presto is distributed SQL query engine ,

and when we installed the presto then it should be created the following home folder


so we can say that

in order to capture the home presto we can do ( its part of my bash script )

PRESTO_HOME=` find  /application/DB/presto/ -maxdepth 1 | grep  presto-server `

BUT ... since some users can rename the folder under /application/DB/presto/ in order to install new version

then under /application/DB/presto , we can get the following folders:


so regarding that

what is the right syntax in order to find the real path as



presto folder structure is always with

presto-server-[ any float number or integer number ]

VALID examples:


NON VALID examples:


Depending on which shell you're using, you could do it with globbing.


#! /bin/bash -
shopt -s nullglob extglob

printf '%s\n' "Found ${#dirs[@]} matching directories:" "${dirs[@]}"


#! /bin/zsh -
set -o extendedglob

printf '%s\n' "Found $#dirs matching directories:" $dirs


#! /bin/ksh93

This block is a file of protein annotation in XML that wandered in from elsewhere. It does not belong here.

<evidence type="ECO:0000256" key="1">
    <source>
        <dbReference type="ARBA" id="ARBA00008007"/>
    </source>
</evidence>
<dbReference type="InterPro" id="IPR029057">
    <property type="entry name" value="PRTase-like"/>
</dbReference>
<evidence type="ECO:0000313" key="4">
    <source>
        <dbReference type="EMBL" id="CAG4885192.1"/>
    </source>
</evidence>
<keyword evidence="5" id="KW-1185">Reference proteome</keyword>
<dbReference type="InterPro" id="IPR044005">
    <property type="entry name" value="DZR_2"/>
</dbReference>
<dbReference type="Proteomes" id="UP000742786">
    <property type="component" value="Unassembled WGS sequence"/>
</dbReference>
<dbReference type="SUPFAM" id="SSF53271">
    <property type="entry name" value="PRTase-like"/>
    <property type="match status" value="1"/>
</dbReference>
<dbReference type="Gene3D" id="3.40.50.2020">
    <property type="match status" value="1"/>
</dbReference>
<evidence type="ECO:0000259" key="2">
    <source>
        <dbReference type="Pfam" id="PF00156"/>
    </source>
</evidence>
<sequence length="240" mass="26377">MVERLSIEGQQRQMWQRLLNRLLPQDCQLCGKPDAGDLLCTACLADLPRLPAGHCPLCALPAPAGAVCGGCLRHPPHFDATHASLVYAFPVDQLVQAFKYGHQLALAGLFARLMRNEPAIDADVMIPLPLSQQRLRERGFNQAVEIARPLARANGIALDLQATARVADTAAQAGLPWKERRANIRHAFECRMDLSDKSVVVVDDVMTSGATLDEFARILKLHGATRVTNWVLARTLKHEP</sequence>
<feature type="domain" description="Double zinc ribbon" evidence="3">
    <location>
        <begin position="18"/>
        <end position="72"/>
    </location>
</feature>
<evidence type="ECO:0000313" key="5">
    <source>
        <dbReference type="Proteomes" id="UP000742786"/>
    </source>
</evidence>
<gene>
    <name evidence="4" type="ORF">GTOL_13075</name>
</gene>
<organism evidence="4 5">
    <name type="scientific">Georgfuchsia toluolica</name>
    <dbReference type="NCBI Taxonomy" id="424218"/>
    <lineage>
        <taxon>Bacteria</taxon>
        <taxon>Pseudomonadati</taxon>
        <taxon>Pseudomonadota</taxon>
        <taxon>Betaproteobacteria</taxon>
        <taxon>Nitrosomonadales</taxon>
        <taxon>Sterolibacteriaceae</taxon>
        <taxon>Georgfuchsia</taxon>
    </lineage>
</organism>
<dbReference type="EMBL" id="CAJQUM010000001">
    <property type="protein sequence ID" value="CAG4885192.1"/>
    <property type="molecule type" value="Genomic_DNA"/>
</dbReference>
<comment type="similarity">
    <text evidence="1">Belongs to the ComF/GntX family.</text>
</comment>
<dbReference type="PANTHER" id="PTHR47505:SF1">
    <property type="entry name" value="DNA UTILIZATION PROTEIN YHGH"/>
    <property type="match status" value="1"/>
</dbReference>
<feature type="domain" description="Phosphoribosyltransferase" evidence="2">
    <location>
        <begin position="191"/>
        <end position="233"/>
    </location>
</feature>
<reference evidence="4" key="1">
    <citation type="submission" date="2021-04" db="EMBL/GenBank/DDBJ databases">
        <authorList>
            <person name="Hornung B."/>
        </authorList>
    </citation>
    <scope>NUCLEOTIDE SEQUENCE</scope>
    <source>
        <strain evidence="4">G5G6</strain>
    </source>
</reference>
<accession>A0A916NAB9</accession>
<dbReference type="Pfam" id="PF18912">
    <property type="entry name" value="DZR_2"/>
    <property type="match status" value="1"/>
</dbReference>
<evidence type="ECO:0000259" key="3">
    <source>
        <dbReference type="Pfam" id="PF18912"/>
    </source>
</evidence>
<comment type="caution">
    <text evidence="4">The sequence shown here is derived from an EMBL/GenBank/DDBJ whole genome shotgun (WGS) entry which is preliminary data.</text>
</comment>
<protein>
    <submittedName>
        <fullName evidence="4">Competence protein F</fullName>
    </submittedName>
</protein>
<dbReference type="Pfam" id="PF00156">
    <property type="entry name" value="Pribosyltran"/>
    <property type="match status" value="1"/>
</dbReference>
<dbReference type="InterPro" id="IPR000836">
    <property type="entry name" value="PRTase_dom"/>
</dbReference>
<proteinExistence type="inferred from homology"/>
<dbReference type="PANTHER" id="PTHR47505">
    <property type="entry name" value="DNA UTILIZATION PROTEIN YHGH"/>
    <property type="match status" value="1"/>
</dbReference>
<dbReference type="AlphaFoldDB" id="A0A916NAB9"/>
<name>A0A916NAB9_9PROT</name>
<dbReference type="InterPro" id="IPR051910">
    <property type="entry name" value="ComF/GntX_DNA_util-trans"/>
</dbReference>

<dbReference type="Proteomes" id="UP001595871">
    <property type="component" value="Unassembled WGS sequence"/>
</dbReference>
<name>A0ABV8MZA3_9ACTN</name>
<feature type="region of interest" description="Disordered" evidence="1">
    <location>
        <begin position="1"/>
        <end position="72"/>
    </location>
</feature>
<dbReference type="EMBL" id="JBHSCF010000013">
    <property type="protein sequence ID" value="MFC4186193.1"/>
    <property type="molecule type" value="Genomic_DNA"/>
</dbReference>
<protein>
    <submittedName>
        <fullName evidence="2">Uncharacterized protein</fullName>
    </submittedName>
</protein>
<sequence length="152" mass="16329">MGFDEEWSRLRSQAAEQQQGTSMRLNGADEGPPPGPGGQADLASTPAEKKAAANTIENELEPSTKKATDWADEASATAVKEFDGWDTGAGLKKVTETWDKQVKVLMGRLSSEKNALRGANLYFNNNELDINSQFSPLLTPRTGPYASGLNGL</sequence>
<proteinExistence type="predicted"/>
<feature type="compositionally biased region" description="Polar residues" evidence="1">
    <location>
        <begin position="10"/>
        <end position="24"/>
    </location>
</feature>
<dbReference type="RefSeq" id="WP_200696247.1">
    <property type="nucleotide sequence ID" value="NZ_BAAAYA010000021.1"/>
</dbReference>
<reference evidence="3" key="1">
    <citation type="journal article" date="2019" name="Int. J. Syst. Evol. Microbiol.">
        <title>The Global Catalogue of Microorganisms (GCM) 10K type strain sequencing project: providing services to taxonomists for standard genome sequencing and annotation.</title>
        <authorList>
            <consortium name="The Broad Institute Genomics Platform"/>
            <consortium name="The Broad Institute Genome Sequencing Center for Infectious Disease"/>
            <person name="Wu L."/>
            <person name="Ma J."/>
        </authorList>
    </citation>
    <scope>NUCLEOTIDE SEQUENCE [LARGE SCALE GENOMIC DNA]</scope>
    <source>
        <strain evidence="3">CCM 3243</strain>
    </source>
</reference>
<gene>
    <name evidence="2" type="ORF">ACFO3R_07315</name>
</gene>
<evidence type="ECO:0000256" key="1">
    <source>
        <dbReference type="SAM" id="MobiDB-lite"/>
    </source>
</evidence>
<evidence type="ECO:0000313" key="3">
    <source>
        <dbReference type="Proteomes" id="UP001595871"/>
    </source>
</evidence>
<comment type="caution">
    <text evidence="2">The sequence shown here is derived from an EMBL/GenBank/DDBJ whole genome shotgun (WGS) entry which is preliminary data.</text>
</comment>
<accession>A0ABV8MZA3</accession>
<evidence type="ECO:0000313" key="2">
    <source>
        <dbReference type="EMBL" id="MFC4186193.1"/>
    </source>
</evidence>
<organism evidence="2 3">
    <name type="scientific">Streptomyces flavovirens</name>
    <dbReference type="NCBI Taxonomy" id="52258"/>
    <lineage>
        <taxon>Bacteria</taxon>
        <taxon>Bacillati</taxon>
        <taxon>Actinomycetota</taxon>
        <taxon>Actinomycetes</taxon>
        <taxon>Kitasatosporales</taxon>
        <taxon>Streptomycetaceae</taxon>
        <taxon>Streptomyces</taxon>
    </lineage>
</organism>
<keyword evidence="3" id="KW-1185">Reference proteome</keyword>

printf '%s\n' "Found ${#dirs[@]} matching directories:" "${dirs[@]}"

For all, that's presto-server- followed by a sequence of 1 or more digits followed by 0 or more sequences of .<digits>.

  • clever with the printf '%s\n' ...! – Jeff Schaller Feb 27 '19 at 20:12
  • what is the meaning of - shopt -s nullglob extglob – yael Mar 4 '19 at 11:35

With GNU find's -regex test, you could use:

find /application/DB/presto/ -regex '/application/DB/presto/presto-server-\([0-9]*\.\)?[0-9]+'

... which requires the leading path, and then the numeric part:

  • optionally: leading digits and a period
  • one or more digits

That matches all and only your "valid" examples, and none of your "invalid" examples.

Change the [0-9]* to [0-9]+ if you want to require a digit before any leading period; the difference between:




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